Conan Doyle Estate: Denying Sherlock Holmes Copyright Gives Him 'Multiple Personalities'
The author's heirs come up with a theory that's certain to be controversial to save the famous character from the public domain.
The estate of Sir Arthur Conan Doyle has finally answered a lawsuit brought by Leslie Klinger, an author, editor and Sherlock Holmes expert who is attempting to demonstrate that the copyright has expired on major story elements of the famous detective.
Klinger sued in February and wants an order that enjoins the Doyle estate from further asserting certain rights. Throughout the years, there have been many versions of Sherlock Holmes, including Warner Bros.' two recent films starring Robert Downey Jr. and CBS' Elementary, which gives a modern take on the character. Klinger worked on the book, In the Company of Sherlock Holmes, and, in the course of doing so, was contacted by agents for the Doyle estate who asserted a license was needed. Instead of agreeing, Klinger sought a declaratory judgment in Illinois federal court, pointing out that many of Doyle's stories were published before the 1920s, which, it's argued, puts them in the public domain.
And the estate's response?
"Plaintiff’s position would create multiple personalities out of Sherlock Holmes: a 'public domain' version of his character attempting to only use only public domain traits, next to the true character Sir Arthur created. But there are not sixty versions of Sherlock Holmes in the sixty stories; there is one complex Sherlock Holmes. To attempt to dismantle Holmes’s character is not only impossible as a practical matter, but would ignore the reality that Sir Arthur Conan Doyle created a single complex character complete in sixty stories."
Sherlock Holmes first appeared in publication in 1887 and his story was told over many years. The copyright term is life of the author plus 70 years or 95 years after publication, whichever is earliest. How many of Doyle's Holmes stories are "in" copyright depends on how you count, and in its response, the estate counts ten.
Klinger says that most of what we know about the detective character was published in stories before the 1920s. And after the lawsuit was filed, Doyle's estate didn't respond, leading to a default. But since Klinger aims for more in a summary judgment that would open up rights for others without any concern, Doyle's estate has another opportunity to weigh in.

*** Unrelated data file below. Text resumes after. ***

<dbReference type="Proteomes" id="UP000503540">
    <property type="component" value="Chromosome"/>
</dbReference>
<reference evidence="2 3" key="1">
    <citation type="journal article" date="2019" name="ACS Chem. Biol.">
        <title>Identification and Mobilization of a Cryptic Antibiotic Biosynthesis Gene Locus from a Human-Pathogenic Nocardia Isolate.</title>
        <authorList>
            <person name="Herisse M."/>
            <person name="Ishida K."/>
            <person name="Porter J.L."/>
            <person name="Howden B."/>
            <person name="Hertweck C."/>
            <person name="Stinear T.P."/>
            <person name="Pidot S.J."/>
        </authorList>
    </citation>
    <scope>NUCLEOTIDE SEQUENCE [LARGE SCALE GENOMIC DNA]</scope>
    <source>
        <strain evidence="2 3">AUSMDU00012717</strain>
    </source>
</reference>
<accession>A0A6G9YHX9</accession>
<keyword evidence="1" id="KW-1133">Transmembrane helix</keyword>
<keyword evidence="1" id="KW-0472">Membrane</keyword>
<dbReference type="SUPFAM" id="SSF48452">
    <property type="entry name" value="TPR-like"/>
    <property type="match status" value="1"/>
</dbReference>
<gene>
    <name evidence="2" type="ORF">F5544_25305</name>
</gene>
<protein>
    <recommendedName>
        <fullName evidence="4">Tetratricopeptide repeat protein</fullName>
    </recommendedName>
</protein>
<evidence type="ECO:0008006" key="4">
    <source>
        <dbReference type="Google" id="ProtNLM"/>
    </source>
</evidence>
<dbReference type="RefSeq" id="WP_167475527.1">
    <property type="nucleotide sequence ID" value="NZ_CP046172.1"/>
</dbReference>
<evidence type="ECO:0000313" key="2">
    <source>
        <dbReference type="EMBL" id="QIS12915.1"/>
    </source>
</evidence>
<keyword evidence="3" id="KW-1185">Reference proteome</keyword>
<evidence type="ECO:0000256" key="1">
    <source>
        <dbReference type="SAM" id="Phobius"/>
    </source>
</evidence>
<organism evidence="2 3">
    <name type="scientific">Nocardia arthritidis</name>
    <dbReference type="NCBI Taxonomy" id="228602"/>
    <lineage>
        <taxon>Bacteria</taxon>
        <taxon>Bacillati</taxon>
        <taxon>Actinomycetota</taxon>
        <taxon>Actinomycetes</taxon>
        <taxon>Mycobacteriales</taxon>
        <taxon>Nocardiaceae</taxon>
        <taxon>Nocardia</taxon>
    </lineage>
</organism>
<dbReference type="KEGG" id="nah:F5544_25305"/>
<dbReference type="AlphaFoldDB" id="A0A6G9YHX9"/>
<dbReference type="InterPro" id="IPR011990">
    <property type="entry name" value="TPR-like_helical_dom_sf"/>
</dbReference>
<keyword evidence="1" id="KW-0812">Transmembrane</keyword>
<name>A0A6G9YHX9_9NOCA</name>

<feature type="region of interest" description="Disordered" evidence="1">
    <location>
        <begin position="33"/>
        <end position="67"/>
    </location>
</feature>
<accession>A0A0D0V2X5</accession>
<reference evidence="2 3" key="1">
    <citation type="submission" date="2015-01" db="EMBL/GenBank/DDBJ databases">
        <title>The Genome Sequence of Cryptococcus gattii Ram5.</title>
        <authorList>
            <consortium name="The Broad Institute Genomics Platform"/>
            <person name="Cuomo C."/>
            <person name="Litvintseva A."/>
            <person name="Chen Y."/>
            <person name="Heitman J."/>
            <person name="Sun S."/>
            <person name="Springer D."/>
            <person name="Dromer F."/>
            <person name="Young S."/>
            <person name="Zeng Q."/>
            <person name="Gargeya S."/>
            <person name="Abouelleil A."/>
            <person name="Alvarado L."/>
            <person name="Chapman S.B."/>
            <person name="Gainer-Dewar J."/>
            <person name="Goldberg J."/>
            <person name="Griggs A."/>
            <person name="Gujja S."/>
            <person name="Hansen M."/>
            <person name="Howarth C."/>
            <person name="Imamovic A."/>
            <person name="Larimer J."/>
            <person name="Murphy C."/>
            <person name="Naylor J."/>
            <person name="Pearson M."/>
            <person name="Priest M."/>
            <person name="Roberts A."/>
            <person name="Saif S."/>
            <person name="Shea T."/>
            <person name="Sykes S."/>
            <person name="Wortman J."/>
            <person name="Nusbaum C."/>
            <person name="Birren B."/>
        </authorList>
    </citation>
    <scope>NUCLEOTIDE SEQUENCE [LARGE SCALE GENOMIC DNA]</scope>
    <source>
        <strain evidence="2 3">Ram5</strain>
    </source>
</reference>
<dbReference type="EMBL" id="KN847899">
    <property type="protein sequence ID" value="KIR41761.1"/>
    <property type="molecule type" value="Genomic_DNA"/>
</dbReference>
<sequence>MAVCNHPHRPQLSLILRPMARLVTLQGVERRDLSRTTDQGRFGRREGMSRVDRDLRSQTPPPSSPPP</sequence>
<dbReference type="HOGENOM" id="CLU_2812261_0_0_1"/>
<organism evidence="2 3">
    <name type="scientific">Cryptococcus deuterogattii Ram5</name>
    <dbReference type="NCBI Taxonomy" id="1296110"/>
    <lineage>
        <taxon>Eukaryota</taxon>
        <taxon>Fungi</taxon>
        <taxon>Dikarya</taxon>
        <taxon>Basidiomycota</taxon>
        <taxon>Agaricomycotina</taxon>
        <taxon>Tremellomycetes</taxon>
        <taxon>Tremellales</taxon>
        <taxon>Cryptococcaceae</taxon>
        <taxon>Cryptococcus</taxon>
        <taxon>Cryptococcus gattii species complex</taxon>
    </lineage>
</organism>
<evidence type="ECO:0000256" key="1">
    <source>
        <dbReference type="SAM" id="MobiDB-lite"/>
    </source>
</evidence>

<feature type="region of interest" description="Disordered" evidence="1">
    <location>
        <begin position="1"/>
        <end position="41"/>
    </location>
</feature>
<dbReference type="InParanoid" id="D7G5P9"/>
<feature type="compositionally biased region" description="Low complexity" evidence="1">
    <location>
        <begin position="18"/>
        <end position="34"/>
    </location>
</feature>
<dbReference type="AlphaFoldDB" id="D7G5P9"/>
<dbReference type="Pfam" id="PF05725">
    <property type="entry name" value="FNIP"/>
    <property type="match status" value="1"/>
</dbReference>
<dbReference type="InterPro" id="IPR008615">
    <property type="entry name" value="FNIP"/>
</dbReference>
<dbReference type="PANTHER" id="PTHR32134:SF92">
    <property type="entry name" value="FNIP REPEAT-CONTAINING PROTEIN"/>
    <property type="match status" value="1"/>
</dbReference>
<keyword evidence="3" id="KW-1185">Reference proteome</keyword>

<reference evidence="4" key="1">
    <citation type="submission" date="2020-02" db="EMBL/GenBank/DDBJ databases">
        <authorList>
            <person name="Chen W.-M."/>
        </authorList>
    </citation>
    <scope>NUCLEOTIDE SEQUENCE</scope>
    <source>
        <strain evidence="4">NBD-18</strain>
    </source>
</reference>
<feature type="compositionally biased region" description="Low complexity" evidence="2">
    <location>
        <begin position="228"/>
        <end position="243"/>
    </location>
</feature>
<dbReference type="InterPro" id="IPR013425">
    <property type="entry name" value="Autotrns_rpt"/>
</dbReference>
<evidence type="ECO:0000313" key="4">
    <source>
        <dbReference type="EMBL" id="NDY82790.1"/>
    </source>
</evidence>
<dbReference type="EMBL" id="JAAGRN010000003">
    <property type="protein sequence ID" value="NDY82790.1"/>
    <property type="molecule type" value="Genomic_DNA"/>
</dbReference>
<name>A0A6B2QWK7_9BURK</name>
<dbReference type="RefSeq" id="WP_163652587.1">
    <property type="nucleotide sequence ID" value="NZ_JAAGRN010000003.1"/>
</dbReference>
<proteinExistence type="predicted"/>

And so it has.
Holmes' psychological disposition has been well-deconstructed over the years, and now, the Doyle estate is exploiting psychological theory to make its copyright defense.
"Plaintiff takes an approach that appears eminently reasonable: a list of 'the characters, character traits, dialogue, settings, artifacts, storylines and other story elements' introduced in Sir Arthur’s pre-1923 public domain works," the estate says. "This approach is reasonable for dialogue, artifacts and storylines created in the pre-1923 works. But the characters of Holmes and Watson were not completely created in pre-1923 works -- a fact Plaintiff’s own list of 'Sherlock Holmes Story Elements' admits."
The argument continues ...
"Although Holmes and Watson were introduced in Sir Arthur’s 1887 novel A Study in Scarlet, the characters were not fully created or disclosed in that novel," says the defendant's papers. "Sir Arthur continued to create Holmes’s and Watson’s characters throughout the Canon, adding attributes, dimensions, background and both positive and negative change in the characters until the last story."
Examples are given: Over time, Holmes softens and grows more emotional over time. Holmes becomes the closest of friends with Dr. Watson, his sidekick. Holmes gets over his distaste for dogs and becomes fascinated with them. He becomes less racially tolerant. And so forth.
Ultimately, it adds up to, um, something. Psychologists debate whether the self is a unified whole or fragments. Doyle's position in this lawsuit seems to be unitary. It doesn't hurt that there are possibly copyright advantages if a judge accepts this theory.
"Thus at any given point in their fictional lives, the two men’s characters depend on the Ten Stories," it says. "It is impossible to split the characters into public domain versions and complete versions."
The defendant proposes that case law and commentary are geared towards the understanding of "flat entertainment characters" that are "completed in the first story in a series," saying that "no court has addressed this issue in the context of a complex literary character created over a substantial corpus."
The Doyle estate makes the case for a special breed of "complex literary characters" (unlike alleged "flat" television ones like Amos 'n' Andy) who develop their personalities, not always as expected, presumably making them more real. The defendant says, "Sherlock Holmes is such character, having all of the complex background and maturing emotions, thoughts, relationships and actions that characterize human development over time."
In short, it's an argument that rejects certain temporal views of copyright and certainly has implications to what's commonly assumed about the copyright term, which in the minds of many, is analogous to a clock. It's now up to the investigating judge to entertain this intriguing theory and see if the logic holds up as elementary.